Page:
There is something so inherently peaceful about simply being quiet. This truth I have been made keenly aware of in the weeks since my last post. When you are a naturally talkative person, quiet does not make sense between two people. Alone? Yes; I am, in fact, rejuvenated by solitude. The most natural reflex in me, however, is to fill the silence with talk. I used to think it was just “the way I am” but when I find myself with people who do not feel the same need to fill the silence, I realize that they have something I do not. Comfort in silence. Comfort in quiet companionship. Comfort in listening. And then it becomes a matter not of the simple way I am but rather, the ways I have yet to grow.
Sometimes I find nothing more unsettling in being with my closest friends than the realization that over the course of an evening, I’ve done most of the talking myself. Don’t misunderstand me – when someone needs to talk, I can listen. But it always ends the same way. I give a long-winded word of advice and “talk” them through it. I love words. I love speaking. I will even admit I do occasionally even love the sound of my own voice. Whether right or wrong, it does come in handy when people genuinely want a second opinion or perspective. Whether right or wrong, I also find myself envying those that have the patience to listen. My best friend is one of them. I kept her from leaving my house recently because a few hours had gone by and she hadn’t even talked about herself yet. Not for lack of opportunities, but because she was comfortable listening to me. She didn’t feel the need to talk like I did. Granted, it’s a little different with us because our closeness has led to many a quiet evening but by her own admission, she would rather listen than talk about herself. My boyfriend can be the same way. Late at night he might just want to sit there, not saying a word, just being in the comfort of each other’s presence. My sister shows the same patience when she listens to my ranting and raving and avoids the same amount of “revelation” that I constantly have to vocalize. My thoughts in this post were none more triggered by a newer friend I’ve been spending time with. Once a week, we park our cars in the neighbourhoods near the hospital where we do our practicum. The walk is a short one. The sun is rising earlier and the earth is just beginning to show signs of life. The air is crisp and we keep up a brisk pace to make good time. Last semester this same walk was done with other friends of mine who showed a tendency to be more like me. We would fill the silence with light chatter, musing about the possibilities of the day and what the evenings plans were at shift’s end. But now, I make the walk in peaceful quiet. We exchange our good morning’s and enter the wooded path to the hospital. She is comfortable in silence. She is comfortable in the quiet reverie that a 7 AM walk lends itself to. She teaches me to be content in the simple pleasure of companionship. Our walk back to the cars are much more animated and filled with chatter about the days adventures and new experiences but even this time is touched with a special brand of peacefulness.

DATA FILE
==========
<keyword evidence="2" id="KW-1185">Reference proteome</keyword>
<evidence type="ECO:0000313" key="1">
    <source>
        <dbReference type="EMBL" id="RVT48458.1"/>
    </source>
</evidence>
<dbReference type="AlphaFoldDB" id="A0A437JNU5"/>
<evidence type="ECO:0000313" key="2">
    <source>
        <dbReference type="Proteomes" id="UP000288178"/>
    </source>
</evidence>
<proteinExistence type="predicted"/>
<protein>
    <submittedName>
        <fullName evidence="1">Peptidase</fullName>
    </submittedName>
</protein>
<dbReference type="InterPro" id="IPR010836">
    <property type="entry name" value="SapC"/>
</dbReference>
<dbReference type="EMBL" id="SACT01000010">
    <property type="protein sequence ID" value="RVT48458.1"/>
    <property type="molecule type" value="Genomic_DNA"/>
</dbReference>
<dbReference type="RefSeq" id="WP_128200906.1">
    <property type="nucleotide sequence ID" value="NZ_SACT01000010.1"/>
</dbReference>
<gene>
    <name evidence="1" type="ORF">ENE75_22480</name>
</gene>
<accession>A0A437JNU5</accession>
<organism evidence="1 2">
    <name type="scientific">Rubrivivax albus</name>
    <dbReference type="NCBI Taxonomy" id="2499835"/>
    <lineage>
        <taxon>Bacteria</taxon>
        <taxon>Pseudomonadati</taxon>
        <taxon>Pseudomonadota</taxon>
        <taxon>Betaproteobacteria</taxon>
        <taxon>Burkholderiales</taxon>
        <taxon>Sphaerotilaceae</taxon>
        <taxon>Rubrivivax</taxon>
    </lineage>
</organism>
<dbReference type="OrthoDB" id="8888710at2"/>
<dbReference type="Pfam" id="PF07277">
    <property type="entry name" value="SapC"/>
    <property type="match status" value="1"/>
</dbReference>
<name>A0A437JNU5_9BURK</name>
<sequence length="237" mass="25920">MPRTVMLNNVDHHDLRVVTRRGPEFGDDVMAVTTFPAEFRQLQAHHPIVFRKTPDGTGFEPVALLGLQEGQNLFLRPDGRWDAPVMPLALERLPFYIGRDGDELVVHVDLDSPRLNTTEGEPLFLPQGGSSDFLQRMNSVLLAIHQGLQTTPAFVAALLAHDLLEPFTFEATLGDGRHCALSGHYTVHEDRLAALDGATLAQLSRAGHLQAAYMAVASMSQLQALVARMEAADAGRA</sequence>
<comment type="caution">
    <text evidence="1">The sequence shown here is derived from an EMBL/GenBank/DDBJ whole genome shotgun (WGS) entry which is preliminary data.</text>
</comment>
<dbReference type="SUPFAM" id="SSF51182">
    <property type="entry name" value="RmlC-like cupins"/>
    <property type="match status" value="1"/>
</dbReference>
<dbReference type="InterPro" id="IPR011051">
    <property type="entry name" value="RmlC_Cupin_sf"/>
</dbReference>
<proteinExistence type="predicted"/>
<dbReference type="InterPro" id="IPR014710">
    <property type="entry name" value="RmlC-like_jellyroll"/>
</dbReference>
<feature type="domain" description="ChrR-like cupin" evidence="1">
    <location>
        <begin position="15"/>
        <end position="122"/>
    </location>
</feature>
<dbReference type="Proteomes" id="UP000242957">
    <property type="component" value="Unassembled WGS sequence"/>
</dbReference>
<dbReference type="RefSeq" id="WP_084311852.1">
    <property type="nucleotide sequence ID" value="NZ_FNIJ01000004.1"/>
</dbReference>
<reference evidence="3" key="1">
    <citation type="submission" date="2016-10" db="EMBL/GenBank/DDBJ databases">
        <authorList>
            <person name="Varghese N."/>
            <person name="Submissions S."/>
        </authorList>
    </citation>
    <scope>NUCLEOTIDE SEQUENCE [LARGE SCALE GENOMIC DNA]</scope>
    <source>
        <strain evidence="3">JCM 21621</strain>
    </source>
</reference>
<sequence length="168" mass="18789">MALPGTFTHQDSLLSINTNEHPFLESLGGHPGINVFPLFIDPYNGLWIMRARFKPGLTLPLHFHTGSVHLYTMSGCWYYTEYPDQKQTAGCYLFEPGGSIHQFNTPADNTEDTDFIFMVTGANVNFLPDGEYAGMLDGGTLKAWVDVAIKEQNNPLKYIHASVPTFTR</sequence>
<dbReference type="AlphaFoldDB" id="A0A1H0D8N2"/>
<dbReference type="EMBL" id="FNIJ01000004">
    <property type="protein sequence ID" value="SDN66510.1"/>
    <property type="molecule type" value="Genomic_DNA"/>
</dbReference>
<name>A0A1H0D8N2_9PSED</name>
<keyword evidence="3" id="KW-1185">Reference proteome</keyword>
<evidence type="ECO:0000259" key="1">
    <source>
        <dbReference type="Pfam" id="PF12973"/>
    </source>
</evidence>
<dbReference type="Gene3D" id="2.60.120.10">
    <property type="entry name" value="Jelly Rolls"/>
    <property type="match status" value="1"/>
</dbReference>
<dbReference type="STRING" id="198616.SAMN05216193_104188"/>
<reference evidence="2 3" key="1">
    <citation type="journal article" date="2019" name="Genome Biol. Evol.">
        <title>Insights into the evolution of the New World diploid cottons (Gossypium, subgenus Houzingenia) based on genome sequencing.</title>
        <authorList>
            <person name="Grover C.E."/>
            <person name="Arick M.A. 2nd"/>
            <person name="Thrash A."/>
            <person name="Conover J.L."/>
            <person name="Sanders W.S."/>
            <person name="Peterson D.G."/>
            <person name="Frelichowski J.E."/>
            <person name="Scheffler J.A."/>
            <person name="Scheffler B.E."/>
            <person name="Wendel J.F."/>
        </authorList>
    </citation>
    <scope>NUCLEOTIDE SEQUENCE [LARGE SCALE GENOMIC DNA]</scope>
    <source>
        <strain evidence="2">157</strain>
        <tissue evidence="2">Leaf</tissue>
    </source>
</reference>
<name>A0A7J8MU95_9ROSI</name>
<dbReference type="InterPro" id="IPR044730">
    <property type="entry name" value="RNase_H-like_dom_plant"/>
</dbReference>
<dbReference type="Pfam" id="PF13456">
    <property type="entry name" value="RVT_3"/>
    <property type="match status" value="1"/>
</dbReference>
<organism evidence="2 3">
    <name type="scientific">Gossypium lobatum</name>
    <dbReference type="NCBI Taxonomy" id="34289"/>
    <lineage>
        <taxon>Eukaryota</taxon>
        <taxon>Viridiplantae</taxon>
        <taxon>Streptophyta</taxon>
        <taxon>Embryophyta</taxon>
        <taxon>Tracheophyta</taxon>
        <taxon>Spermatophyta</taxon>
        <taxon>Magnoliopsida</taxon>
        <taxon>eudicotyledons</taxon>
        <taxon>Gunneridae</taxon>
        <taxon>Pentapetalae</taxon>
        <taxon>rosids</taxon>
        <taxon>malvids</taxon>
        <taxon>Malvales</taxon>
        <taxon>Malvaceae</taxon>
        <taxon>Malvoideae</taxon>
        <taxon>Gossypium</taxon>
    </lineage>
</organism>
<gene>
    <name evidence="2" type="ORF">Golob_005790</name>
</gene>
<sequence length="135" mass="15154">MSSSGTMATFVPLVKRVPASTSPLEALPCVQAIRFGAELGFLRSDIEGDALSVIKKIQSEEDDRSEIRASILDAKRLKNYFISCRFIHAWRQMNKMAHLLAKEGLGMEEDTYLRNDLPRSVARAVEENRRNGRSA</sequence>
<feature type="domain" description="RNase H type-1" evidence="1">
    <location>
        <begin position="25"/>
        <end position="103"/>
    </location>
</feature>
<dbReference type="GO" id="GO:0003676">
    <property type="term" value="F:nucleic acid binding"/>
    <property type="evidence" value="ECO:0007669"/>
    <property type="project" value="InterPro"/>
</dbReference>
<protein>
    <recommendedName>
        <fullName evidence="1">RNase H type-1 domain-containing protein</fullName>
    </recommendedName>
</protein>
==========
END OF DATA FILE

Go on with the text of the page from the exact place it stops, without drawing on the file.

All of these people, but especially my newer friend, are the type that only speak when they have something to say. And usually, it’s pretty insightful, meaningful, or funny. Not always, but usually. I do take pride in my way with words. I’ve known from the beginning that I can articulate myself very clearly and consistently (in other words, I don’t stop talking). There is value in this quality just as there is value in being more of a listener. But these people are teaching me to slow down, to say things that mean something rather than to say everything, and to just listen.
I’m in such a lovely, peaceful place. Not mentally – although I am getting there – but in the physical sense. My boyfriend and I are staying with his family at their place on a ski mountain. The snow is still swirling all around but the sun is peeking through the clouds at the mountain tops. The trees are laced with snow and the rooftops are, conversely, weighed down heavily by several feet of snow. My tea is steaming beside me as I sit at the luxurious, large table, facing a panoramic expanse of mountain. This place lends itself to introspection. My heart feels ready to grow and become more like the person I should be. As our weekend getaway comes to a close, I long for a similar place where I always experience the most growth and healing. A place where the lake lays at our feet and the mountains at our backs. Where we spend the days tucked away in a rustic and exclusive world of bright skies and strong, turbulent winds. The technology I’m using at this minute to blog is a far distant thought and impossibility. We will drive past it on our way back home today and I’ll look out the window and long to walk along the rocky waterline and plunge my body into the cold water. I’ll even long for the ache in my muscles that always follows an overly ambitious hike along the dirt road and up the mountain’s edge. This spring and summer will be one of drastic change. I feel it coming and I wait expectantly for that which I do not know.